Building Skyscrapers

By on January 2, 2013

The design and building of skyscrapers is done with security and habitability in mind. These tall buildings need to be able to support their own weight, and they also need a great degree of resistance to wind, fire, and earthquakes while remaining comfortable and accessible. Design and construction of skyscrapers is challenging because engineering, financial and managerial considerations need to be balanced.


Because of the size and occupancy levels of these tall buildings, structural design is of high importance. Wind tunnels and other tests are done before construction to minimize the chance of structural failure. Wind is of particular concern, as its pressure increases along with the building’s height.

The larger and taller a skyscraper is, the larger its infrastructure should be. Most skyscrapers are built to maximize available floor space, so shear walls and other support systems like steel frames are used. Reinforced concrete is vital in a tall building’s construction; supports are made by pouring concrete around steel rebar, and they’re resistant to tension and compression.

The outside of a skyscraper can be sheathed in a variety of materials such as aluminum, stainless steel, masonry, or glass. Every tall building has an elevator system—it’s not feasible to expect hundreds of people to use the stairs. Elevators aren’t just for convenience; they’re an integral part of the building’s structure. Their shafts consume a lot of space, and structural engineers must strike a delicate balance between efficient use of space and transportation needs.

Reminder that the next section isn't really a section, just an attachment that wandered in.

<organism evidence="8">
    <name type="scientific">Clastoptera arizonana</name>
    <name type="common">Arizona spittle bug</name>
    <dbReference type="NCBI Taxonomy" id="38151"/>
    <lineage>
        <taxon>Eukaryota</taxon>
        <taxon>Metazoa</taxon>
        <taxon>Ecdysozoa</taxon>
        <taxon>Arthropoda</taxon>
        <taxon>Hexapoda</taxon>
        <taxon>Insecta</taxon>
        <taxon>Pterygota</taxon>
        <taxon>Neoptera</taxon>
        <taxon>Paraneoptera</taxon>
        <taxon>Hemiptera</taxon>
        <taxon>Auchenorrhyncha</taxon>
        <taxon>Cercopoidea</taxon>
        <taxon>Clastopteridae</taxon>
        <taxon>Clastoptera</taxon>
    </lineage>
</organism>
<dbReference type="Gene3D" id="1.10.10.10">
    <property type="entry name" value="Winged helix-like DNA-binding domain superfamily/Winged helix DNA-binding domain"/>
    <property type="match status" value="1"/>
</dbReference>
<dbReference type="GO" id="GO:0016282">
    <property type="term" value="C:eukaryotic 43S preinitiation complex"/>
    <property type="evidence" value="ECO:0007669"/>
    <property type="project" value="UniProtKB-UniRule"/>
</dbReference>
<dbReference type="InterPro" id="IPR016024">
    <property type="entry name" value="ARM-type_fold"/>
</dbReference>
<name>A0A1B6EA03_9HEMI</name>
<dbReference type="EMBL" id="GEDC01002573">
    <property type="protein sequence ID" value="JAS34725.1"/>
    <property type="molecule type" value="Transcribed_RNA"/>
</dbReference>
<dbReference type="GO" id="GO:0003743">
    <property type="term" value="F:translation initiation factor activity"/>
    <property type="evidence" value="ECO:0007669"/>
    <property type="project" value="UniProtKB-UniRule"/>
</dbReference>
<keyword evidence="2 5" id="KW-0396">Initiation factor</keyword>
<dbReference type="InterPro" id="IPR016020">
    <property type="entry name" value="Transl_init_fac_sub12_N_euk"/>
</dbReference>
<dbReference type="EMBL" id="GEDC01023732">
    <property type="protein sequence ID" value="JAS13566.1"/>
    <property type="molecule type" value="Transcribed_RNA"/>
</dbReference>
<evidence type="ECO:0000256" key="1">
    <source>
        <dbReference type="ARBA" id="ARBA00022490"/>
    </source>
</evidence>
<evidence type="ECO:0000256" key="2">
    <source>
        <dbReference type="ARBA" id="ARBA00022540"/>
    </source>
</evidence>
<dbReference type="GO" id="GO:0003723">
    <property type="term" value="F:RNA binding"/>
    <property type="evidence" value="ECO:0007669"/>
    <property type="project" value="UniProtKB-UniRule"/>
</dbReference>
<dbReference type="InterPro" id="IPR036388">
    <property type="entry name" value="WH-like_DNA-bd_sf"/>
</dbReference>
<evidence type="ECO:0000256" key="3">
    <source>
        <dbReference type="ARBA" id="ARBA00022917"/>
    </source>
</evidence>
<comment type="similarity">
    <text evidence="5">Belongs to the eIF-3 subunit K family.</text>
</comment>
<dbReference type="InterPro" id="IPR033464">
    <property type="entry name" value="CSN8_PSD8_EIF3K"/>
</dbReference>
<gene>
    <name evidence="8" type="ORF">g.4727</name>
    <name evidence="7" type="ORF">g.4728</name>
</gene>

Every skyscraper’s design is unique, and because of that their models undergo extensive testing in laboratories. Each construction is different, but follows a few general steps:

  • A properly-located, clear and stable piece of land is found.
  • The soil is dug down to the bedrock for support; it could be two hundred feet deep or even more.
  • Footings are placed at the bottom of that hole (usually on bedrock).
  • Concrete is typically poured
  • Vertical supports are built and placed with cranes
  • Horizontal girders are placed and secured
  • Outside walls are built
  • The finishing work is done

Since engineers figured out that small plots of land could be used to their fullest potential by stacking one floor on top of another, buildings have been getting taller and taller. As building heights grow, construction materials and methods change, and those buildings become more efficient. Skyscrapers are a fixture in all of the world’s largest cities, and they’re likely to evolve even more as construction methods do.

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This guest post was written and contributed by Crispin Jones on behalf of Westermans International: suppliers of industrial welding equipment including welding rotators and seam welding machines. Find out more here or read more from Westermans here.

Photo: 4nitsirk

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